CSI SHOCKER: MARG HELGENBERGER CONSIDERS LEAVING POPULAR TV DRAMA AT SEASON’S END
by Alex Strachan, Postmedia News
November 6, 2010
Marg Helgenberger may have cleaned up after her last body on CSI, the veteran TV actress told a handful of visiting journalists this weekend.
Helgenberger’s character, crime-scene investigator Catherine Willows, has been a mainstay of one of TV’s most-watched primetime dramas since its premiere on Oct. 6, 2000. CSI: Crime Scene Investigation is now in its 11th season.
Helgenberger is contracted to appear until the end of this season. She was in a position to leave last year, but signed a one-year contract extension.
“It’s not that I feel disappointed or don’t like the show anymore, or am in any way unhappy,” said a reflective, soft-spoken Helgenberger. “It’s really just more about me, as an actor and as a person, realizing it’s time to kind of switch it off and see what else is out there.”
Helgenberger won a 1990 Emmy for China Beach, and had supporting roles in the feature films Bad Boys, Species and The Cowboy Way before signing on to do CSI. She also appeared in the Oscar-nominated film Erin Brockovich, opposite Julia Roberts.
After 11 seasons of CSI, the time has just flown by, Helgenberger said. “My son was nine when we started the show,” she said quietly. “He’s now 20. Eleven years goes by, just like that. I can’t believe it, honestly.”
Helgenberger is presently enjoying one of her most creatively satisfying seasons. Her character was elevated to team leader following William Petersen’s departure last season. Willows is also presently involved in a romantic liaison — this, in a series that prides itself on focusing on the mystery at hand, rarely going home with its characters. These are the kinds of things that keep an actor engaged in a long-running series. All that eventually has to come to an end, though.
“I’m ready for a new chapter,” Helgenberger said. “The hardest part, of course, will be saying goodbye to everyone I’ve worked with all these years, because we’re really a family.”
Ironically, the real-life Las Vegas crime-lab investigator Helgenberger worked with while researching the role recently retired from field work.
“A week ago, in fact,” Helgenberger said. “At the age of 47. It is a hard job. It takes its toll. Your adrenalin is at such a high level of intensity, it finally stops. You get burned out so easily, because you’re dealing with death and decay, and these terrible, heinous crimes. All the time.
“I think what kept her going as long as she did was that, like most people in that job, she was fascinated by the mystery, the puzzle. They never lose sight of the idea that this tiny lead, this tiny clue, can lead to the killer. It’s something I couldn’t do. I think there’s a part of them that can shut part of their brain off and just focus on the puzzle solving, and that’s not me.”
One of the things Helgenberger appreciates most about her years on CSI is that she has been able to play a woman-in-authority who is a role model for young women considering a career in forensic science. Young women working in the field have often told Helgenberger that Catherine Willows is the the reason they opted for a career in science and forensic pathology.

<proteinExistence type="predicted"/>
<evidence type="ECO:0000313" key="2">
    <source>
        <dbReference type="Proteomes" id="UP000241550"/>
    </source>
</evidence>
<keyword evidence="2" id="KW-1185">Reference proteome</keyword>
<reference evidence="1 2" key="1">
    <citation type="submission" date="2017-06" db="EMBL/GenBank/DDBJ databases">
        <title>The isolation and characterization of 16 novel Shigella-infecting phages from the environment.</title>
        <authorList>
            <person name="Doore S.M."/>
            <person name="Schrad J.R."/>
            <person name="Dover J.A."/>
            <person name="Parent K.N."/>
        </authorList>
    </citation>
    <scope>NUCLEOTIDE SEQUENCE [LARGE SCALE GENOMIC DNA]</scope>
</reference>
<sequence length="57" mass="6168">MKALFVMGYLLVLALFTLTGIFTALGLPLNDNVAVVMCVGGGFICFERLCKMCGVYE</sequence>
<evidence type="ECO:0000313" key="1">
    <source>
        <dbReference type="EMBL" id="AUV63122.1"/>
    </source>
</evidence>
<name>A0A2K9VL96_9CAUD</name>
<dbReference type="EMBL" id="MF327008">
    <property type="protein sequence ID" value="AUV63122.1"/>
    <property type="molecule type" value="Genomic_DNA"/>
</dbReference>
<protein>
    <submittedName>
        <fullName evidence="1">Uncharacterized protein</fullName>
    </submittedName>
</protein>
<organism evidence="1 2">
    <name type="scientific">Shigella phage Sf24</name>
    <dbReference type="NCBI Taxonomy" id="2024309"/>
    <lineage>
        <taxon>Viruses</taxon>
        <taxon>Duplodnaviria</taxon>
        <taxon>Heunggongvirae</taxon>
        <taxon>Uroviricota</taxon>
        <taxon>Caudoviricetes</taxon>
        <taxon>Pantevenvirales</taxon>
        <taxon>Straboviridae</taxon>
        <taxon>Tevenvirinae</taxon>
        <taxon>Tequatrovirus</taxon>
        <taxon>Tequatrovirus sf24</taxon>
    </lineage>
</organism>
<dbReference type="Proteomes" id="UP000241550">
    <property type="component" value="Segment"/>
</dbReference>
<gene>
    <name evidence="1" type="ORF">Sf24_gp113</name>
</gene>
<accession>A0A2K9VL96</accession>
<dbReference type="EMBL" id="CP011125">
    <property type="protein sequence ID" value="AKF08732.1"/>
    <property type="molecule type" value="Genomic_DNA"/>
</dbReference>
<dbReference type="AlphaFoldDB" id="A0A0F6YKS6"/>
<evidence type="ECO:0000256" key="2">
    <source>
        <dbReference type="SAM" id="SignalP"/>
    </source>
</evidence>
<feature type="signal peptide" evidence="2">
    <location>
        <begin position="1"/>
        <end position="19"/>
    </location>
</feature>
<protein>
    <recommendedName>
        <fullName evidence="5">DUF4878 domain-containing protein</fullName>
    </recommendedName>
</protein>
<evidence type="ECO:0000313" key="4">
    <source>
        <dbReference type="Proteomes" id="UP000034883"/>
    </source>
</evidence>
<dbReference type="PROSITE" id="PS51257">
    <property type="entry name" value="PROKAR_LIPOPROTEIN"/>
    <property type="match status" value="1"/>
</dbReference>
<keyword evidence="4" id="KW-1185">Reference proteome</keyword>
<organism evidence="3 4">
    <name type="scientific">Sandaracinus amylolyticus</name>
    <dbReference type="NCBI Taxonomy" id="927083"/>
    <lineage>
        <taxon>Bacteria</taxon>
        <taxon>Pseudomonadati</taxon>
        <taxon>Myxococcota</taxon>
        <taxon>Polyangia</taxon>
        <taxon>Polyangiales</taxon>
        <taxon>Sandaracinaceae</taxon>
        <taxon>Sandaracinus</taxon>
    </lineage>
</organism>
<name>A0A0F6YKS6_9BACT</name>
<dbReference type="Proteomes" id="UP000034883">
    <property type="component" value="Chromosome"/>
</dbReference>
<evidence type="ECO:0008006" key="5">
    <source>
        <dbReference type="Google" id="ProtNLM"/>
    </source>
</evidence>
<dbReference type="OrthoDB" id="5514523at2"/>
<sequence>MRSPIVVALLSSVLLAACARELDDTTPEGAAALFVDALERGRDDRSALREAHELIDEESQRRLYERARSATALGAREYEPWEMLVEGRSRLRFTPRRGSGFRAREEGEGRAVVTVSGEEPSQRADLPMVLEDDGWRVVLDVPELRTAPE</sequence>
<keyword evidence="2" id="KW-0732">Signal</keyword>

“I still think back to those first few seasons, which were dizzying and exciting. CSI was kind of a game-changer at the time, in terms of episodic television and crime shows. I never would have expected the kind of global phenomenon the show has become. I wouldn’t have expected that there’d be this term called ‘the CSI effect,’ or that they’re teaching it in junior high-school in the science programs to help kids become interested in science, by making this stuff fun.”
CSI is a global sensation. As of 2009, it was estimated to have a worldwide following of more than 70 million viewers. It has won the Monte Carlo International Television Festival’s Audience Award for outstanding drama three times and remains one of North America’s most-watched primetime programs. CSI airs on CTV in Canada, and CBS in the United States.
If Helgenberger exits the scene at the season’s end, that will leave Jorja Fox, George Eads and recurring players Paul Guilfoyle, Eric Szmanda, Robert David Hall, David Berman and Wallace Langham as the only holdovers from CSI’s first season. Fox left briefly last year, but returned this season.
The hardest season for Helgenberger was the first.
“The hours are long,” she explained.” There are a lot of moving parts. You’re trying to understand what the tone of the show is; the cinematographer has to figure out how to shoot the show and how to light it; the writers have to figure out how to write it; the chemistry of the cast is still being settled. The time just flies by.
“But it gets easier. It’s not nearly as difficult or challenging now as it has been. And, for me, it’s an ensemble show. An ensemble show is the only way to do episodic television because otherwise you’re just killing yourself. If you’re the single lead on a show, it’s just — wow. That’s no life, really. I don’t think anybody can handle that for any length of time. . . . If you’re always fatigued because you’re physically taxed and mentally taxed, I think it shows onscreen.”
Thankfully, CSI never got to that point, Helgenberger says.
“I hesitate to use the word ‘toll,'” Helgenber said, with a gentle laugh. “Because if I were an actor and I heard me complaining, I’d slap me. You know what I mean? Because so many actors would like to be in my shoes, to have had been on a hit TV show for 11 seasons.
“I’m just glad that the show has such an impact, and has had such an impact, that we’re still in the Top 10, and we still get along, and the show is still of great quality.”